So, You’re Volunteering to Help Your Favorite Charity…

You can’t deduct the value of your services, but you should be able to deduct whatever out-of-pocket costs you incur.  Such costs must be:

  • unreimbursed
  • directly connected to your services
  • incurred only because of the services you provided, and
  • not personal living or family expenses.

Your volunteer work must be on behalf of a qualified (i.e.-tax exempt) charity.  And your expenses can include travel by air, car, rail or bus.  Not to mention meals and lodging.  See IRS Publication 526 for more details.

IRS Enforcement of Trust Fund Recovery Penalty Likely to Increase

The Treasury Inspector General for Tax Administration (TIGTA) recently studied IRS’ practices in assessing and collecting the IRC Section 6672 “responsible person penalty,” and recommended that group managers pay closer attention to this revenue raising opportunity.

Recall that if an employer fails to pay its payroll taxes, IRS can attempt to collect a penalty equal to 100% of the unpaid taxes from a “responsible person” within the employer’s ranks.

TIGTA notes that when trust fund recovery penalty assessments are not timely made, factors can arise which impede IRS’ chances to collect the trust fund taxes due.

IRS has agreed with all of the TIGTA recommendations, and has indicated that corrective actions will be taken.  The inevitable consequence will be more assertions of the “responsible person penalty” and more assertive collection actions by IRS in the near term.

501(c)(3) App Just Got Easier

In theory, anyway.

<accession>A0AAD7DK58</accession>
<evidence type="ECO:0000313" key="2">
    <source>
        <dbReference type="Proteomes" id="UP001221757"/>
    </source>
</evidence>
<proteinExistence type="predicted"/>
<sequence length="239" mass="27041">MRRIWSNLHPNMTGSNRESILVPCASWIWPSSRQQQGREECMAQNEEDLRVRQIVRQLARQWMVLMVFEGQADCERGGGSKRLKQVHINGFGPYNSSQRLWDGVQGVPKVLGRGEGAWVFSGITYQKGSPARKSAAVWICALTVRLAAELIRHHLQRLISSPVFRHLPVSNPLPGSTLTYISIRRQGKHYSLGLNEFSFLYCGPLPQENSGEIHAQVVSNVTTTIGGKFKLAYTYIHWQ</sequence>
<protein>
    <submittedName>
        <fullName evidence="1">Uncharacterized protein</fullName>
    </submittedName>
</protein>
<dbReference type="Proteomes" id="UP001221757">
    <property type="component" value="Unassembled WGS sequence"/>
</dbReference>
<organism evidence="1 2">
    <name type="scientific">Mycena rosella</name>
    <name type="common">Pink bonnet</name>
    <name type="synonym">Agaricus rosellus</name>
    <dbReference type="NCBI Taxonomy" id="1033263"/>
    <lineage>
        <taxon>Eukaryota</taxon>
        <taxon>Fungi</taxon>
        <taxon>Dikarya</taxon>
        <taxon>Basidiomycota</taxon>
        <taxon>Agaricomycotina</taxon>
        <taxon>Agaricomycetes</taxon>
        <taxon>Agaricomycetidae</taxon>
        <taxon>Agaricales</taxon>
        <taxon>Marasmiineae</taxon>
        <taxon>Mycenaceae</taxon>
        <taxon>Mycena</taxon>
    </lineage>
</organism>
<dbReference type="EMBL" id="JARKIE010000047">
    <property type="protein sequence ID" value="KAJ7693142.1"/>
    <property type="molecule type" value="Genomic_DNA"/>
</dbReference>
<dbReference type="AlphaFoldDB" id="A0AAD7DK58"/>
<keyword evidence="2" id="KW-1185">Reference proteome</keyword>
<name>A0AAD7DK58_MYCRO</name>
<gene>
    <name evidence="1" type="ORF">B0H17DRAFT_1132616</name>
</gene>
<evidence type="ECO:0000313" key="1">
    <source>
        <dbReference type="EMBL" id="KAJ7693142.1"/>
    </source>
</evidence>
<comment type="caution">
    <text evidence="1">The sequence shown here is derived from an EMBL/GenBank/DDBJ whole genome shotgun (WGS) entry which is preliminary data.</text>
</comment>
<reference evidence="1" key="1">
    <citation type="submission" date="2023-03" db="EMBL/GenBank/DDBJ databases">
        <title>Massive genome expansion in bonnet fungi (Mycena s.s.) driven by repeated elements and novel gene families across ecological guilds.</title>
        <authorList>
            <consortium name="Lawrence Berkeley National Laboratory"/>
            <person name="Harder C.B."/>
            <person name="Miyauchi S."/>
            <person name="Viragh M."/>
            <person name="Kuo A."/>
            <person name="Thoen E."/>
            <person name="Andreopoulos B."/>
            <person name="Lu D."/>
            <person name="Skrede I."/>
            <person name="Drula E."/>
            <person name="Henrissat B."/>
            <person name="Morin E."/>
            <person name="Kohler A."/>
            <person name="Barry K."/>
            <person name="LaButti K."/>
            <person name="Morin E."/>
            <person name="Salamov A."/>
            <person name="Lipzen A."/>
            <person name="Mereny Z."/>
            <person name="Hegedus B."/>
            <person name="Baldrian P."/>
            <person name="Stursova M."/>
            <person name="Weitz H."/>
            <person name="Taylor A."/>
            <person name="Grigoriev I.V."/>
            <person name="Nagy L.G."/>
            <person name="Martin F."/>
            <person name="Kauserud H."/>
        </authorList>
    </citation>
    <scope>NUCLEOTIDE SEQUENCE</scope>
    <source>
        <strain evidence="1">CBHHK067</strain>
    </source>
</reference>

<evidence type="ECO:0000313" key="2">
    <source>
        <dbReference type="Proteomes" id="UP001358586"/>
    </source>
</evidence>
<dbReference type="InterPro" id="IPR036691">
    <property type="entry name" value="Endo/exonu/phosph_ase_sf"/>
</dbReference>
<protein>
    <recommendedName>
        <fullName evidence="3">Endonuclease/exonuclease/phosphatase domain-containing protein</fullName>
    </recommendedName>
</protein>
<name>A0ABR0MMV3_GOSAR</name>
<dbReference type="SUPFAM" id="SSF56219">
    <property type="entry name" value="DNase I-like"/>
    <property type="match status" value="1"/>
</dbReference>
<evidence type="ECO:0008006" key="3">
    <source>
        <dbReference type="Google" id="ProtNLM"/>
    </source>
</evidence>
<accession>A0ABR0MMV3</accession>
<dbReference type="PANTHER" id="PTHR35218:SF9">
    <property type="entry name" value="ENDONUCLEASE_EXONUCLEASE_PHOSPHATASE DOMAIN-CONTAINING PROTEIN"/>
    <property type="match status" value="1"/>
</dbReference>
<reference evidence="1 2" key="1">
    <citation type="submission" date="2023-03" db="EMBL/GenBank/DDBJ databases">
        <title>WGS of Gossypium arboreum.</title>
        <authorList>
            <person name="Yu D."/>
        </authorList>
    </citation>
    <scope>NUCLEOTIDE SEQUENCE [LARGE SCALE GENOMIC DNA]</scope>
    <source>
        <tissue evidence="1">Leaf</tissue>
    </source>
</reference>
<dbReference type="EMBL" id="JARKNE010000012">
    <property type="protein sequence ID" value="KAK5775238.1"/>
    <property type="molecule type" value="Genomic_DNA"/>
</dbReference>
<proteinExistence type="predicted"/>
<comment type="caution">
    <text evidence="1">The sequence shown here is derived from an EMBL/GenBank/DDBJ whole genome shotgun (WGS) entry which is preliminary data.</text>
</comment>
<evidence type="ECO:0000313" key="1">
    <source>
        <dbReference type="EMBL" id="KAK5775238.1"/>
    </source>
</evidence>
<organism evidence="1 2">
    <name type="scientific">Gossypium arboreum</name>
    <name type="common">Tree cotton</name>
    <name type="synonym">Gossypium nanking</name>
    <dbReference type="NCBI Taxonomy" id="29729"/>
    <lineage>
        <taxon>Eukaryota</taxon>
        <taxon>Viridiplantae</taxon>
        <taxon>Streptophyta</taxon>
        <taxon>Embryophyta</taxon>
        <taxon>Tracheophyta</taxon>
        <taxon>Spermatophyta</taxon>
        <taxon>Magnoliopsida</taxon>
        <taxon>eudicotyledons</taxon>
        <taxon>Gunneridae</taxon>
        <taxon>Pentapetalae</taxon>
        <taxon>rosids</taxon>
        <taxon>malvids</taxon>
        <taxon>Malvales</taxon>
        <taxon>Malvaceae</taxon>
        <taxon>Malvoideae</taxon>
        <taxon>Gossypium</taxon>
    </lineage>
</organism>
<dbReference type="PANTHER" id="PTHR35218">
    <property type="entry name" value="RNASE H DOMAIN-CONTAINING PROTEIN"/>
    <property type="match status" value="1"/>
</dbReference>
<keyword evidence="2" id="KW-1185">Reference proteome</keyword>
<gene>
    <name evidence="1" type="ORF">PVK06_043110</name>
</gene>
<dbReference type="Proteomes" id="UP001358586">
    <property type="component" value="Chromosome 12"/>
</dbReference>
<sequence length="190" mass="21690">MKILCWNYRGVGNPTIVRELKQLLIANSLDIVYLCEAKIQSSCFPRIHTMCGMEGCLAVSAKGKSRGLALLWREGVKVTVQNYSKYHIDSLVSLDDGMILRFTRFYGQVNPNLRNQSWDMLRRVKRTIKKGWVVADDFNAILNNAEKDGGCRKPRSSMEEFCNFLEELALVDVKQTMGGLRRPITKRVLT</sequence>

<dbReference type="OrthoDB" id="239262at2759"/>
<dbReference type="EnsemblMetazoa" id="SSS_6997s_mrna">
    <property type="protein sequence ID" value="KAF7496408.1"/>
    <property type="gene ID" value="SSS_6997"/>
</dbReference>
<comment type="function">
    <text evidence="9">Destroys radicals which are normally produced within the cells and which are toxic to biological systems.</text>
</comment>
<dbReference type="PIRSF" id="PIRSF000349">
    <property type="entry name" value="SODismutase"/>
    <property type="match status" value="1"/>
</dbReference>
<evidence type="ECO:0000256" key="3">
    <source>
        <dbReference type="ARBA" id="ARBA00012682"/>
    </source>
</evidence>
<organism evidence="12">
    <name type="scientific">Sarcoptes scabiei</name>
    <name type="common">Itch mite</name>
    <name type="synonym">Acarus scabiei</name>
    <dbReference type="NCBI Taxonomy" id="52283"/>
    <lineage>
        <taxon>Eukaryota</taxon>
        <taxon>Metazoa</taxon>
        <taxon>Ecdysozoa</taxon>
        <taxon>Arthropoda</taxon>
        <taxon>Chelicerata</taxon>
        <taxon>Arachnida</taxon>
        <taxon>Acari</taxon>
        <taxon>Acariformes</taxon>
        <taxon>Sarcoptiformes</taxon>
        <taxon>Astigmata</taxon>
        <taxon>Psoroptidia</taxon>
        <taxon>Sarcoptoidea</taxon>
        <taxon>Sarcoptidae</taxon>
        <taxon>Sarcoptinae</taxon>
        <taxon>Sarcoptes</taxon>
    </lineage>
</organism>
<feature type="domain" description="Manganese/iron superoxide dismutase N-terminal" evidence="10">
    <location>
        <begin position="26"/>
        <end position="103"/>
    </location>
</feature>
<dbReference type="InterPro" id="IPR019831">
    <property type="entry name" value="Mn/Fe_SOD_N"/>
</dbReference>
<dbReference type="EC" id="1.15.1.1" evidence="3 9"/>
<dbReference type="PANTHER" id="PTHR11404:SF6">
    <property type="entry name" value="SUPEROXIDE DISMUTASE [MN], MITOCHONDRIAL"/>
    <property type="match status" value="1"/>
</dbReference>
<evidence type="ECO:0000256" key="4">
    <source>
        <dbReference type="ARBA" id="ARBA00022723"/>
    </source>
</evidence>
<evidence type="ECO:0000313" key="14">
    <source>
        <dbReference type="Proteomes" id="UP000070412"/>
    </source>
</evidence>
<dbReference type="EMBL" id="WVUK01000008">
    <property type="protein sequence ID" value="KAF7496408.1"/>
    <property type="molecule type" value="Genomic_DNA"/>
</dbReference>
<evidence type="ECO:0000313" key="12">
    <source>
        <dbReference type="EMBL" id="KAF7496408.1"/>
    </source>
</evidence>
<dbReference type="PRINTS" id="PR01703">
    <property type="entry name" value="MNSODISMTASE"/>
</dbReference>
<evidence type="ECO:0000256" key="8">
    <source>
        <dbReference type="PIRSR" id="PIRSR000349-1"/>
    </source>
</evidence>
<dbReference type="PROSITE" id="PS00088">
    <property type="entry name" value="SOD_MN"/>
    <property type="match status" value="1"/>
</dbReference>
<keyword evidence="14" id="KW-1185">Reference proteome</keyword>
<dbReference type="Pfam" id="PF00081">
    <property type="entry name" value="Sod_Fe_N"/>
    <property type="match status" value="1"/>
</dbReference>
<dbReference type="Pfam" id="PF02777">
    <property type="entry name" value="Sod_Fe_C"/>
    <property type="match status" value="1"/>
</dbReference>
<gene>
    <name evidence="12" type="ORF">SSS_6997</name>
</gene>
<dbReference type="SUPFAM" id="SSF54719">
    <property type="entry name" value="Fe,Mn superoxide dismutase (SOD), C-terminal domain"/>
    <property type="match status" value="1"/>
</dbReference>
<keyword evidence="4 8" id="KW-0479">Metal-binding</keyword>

That’s because on July 1, IRS introduced a new, shorter application form to help small charities apply for tax exempt status more easily.

The new Form 1023-EZ is a mere three pages long (compared with the standard Form 1023 which spans 26 pages.) IRS thinks as many as 70 percent of all tax exempt applicants will qualify to use the new streamlined form. Most organizations with gross receipts of $50,000 or less and assets of $250,000 or less are eligible to use the new form, which must be filed online, and be accompanied by a $400 user fee.

Check out Rev Proc 2014-40 for the details.

Tax Court Takes Hard Line on Charitable Deduction Rules

A taxpayer who receives goods or services in exchange for a contribution of property may still be entitled to some deduction if the contribution exceeds the fair market value of any goods or services received.

But in the case of Seventeen Seventy Sherman Street, LLC (TC Memo 2014-124) the Court found that when a taxpayer fails to identify  or value all of the consideration received in the transaction, the taxpayer is not entitled to any charitable contribution deduction because of failure to comply with the regulations in this area.  The burden is on the taxpayer to demonstrate the excess of the value of the property given away over the value of consideration received.

IRS Liberalizes Offshore Compliance Programs

Among other things, changes announced last week by IRS streamline existing procedures to accommodate a larger group of U.S. taxpayers with previously unreported foreign financial accounts.

The expanded, streamlined procedures will be available to a larger population of U.S. taxpayers living outside the U.S. and, for the first time, to certain U.S. taxpayers residing in the U.S.  The changes include:

  • Eliminating a requirement that the taxpayer have $1,500 or less of unpaid tax per year;
  • Eliminating the required risk questionnaire; and
  • Requiring the taxpayer to certify that previous failures to comply were due to non-willful conduct.